As another in our irregular series about little magazines we love, we present The New Quarterly
Started more than 20 years ago with $3,000 ($1,000 donated by each of Edna Staebler, Farley Mowat and Harold Horwood), The New Quarterly
has had the usual ups and downs of a small literary magazine. But it has always enjoyed the loyalty and help of its friends, particularly the original Editor, Peter Hinchcliffe and the current Editor, Kim Jernigan, who has been with the magazine since almost the beginning. Jernigan's long and effervescent service should long ago have earned her great recognition.
The magazine had always distinguished itself from other literaries by its passion for writers and writing, and by its self-described sense of fun. (This will reach its logical extension when the magazine publishes a whole Comedy issue next summer.) The editors have prided themselves on reading and responding to every
fiction submission received. The magazine also spends some of its precious capital and pages on publishing writing about the art and science of writing. Since everyone (and we mean everyone) works for nothing or next to it, this is all a remarkable act of faith and commitment.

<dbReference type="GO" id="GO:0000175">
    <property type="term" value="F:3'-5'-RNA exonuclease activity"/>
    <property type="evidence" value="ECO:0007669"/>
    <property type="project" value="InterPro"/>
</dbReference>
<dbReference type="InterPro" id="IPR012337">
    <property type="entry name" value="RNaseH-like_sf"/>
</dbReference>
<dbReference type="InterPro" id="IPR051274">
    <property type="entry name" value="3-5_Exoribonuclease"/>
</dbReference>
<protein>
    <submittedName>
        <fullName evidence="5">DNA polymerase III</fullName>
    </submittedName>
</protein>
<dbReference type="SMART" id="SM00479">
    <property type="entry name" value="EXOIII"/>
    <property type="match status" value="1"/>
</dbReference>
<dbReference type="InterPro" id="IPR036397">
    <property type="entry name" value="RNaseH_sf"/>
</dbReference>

Published out of donated space at St. Jerome's University (an affiliate of the University of Waterloo), using miscellaneous scrounged equipment, the magazine has in the last few years put 10,000 volts through itself, doubling its circulation, getting noticed and winning bigger grants from the arts councils. As well it might. A new board, a grant from Ontario's Trillium Foundation (your gambling dollars at work) and a few, key new staffers and the magazine is on a tear.
Two years ago it won both the fiction and poetry prize in the National Magazine Awards -- the only categories it entered. It is a perennial finalist and has frequently had pieces accepted for the Journey Prize. It has earned many influential friends in the Canadian literary pantheon. Robert Kroetsch, for instance, has said:
"In the hopscotch world of literary guessing, The New Quarterly turns always in the direction of happy surprise, gutsy slander of what is, and the celebration of the turned page."TNQ
still has a long way to go to be truly beautiful, but it makes the most of its limited resources and has specialized in annual theme issues (see the issue on Painting, Plays and Poetry, above). It hasn't had to fall back on the device of annual writing contests which many other literaries have become addicted to (gaining them bumps in circulation, but from people who rarely renew unless to re-enter the next year's contest). And the magazine stretches out into the community, holding fundraisers for literacy, sponsoring some heavy-duty conferences and loaning its Editor to various other kinds of good works. A real gem.
(You can reach TNQ's
website by clicking on the heading of this article.)